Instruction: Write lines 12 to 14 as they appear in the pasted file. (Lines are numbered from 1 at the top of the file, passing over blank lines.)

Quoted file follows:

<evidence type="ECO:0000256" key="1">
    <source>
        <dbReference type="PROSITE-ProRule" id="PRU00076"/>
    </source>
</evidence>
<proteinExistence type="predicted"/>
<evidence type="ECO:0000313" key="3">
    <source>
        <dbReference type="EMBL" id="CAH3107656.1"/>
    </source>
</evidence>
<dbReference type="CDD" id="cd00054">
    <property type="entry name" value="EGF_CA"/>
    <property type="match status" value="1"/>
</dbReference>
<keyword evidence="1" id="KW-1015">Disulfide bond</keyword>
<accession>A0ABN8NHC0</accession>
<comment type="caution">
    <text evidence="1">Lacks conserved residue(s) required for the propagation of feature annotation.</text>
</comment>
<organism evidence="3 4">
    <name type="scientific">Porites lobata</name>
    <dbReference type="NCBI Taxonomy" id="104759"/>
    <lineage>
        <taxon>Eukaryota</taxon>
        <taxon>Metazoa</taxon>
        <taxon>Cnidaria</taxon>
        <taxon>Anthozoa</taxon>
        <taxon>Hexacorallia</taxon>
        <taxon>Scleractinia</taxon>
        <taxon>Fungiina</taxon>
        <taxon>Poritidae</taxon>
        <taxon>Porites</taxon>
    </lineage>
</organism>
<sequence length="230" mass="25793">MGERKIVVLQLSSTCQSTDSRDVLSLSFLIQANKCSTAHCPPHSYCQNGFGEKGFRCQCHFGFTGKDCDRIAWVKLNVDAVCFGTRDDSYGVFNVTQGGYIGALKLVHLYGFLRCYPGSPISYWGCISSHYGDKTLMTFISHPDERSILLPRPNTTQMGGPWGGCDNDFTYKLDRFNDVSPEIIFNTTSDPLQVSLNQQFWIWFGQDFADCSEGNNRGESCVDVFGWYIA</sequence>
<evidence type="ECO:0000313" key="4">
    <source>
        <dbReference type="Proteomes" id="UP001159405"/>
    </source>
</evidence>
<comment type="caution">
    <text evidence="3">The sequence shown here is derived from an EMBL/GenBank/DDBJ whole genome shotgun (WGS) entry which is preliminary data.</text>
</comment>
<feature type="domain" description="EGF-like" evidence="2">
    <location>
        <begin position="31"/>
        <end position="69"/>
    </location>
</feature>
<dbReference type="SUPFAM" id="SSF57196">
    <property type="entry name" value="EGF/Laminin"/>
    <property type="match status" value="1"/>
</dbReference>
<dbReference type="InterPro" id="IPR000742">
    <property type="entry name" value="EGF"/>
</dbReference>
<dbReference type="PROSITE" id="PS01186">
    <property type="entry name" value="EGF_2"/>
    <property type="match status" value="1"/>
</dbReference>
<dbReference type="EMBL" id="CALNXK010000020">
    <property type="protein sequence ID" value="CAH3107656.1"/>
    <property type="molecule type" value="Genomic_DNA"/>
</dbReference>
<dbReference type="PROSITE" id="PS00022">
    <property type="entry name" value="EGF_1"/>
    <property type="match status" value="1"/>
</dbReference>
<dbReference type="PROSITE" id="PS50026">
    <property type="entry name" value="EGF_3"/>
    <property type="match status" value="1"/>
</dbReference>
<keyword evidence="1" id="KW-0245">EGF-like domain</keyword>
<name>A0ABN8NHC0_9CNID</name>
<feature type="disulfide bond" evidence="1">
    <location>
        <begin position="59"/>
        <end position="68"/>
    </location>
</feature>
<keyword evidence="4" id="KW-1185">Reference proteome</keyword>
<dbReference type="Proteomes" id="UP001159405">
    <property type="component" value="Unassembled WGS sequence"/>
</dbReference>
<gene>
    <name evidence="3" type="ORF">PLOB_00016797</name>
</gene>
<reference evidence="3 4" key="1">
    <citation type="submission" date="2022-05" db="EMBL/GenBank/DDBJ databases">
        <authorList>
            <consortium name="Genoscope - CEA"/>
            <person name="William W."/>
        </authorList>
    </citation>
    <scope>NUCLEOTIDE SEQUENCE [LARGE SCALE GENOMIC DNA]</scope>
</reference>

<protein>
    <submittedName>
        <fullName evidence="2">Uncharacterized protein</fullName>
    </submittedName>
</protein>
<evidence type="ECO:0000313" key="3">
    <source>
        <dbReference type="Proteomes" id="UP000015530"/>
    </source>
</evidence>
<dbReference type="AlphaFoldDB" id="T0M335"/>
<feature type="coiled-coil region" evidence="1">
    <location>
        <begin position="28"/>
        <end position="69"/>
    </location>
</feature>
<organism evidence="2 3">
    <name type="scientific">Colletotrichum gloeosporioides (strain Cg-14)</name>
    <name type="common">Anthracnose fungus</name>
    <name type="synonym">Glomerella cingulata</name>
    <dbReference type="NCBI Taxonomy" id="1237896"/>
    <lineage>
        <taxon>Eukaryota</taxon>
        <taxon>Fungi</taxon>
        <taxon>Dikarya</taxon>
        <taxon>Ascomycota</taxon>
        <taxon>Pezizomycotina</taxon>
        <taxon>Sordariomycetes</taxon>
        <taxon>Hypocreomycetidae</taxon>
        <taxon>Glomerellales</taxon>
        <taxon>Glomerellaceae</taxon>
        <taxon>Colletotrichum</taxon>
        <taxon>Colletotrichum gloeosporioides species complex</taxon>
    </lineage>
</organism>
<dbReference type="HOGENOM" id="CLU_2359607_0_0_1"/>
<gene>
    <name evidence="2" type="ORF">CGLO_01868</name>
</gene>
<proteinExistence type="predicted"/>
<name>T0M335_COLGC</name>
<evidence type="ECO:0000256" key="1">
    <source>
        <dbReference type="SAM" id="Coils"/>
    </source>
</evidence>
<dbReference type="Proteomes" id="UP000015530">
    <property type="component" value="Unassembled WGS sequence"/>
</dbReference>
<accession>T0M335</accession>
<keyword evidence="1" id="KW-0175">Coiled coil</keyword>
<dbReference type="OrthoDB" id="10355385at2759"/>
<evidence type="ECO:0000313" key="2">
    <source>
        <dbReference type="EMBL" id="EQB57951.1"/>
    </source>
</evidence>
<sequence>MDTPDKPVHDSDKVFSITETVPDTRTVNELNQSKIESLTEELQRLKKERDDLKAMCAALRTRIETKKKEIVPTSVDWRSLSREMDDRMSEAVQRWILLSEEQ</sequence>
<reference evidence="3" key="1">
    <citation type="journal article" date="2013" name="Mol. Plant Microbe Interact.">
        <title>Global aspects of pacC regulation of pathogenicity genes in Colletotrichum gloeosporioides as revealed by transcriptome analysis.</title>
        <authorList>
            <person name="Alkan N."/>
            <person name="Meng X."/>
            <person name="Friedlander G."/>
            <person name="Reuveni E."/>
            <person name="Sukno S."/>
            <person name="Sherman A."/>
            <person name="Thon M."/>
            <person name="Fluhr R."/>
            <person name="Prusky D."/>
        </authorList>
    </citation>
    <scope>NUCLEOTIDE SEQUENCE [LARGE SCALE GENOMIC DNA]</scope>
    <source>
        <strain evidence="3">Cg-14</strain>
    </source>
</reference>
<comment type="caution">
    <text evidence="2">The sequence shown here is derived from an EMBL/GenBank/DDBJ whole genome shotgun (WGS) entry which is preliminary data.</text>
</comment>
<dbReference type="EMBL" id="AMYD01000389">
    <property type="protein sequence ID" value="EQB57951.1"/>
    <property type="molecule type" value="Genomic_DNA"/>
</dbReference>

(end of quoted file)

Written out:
<dbReference type="CDD" id="cd00054">
    <property type="entry name" value="EGF_CA"/>
    <property type="match status" value="1"/>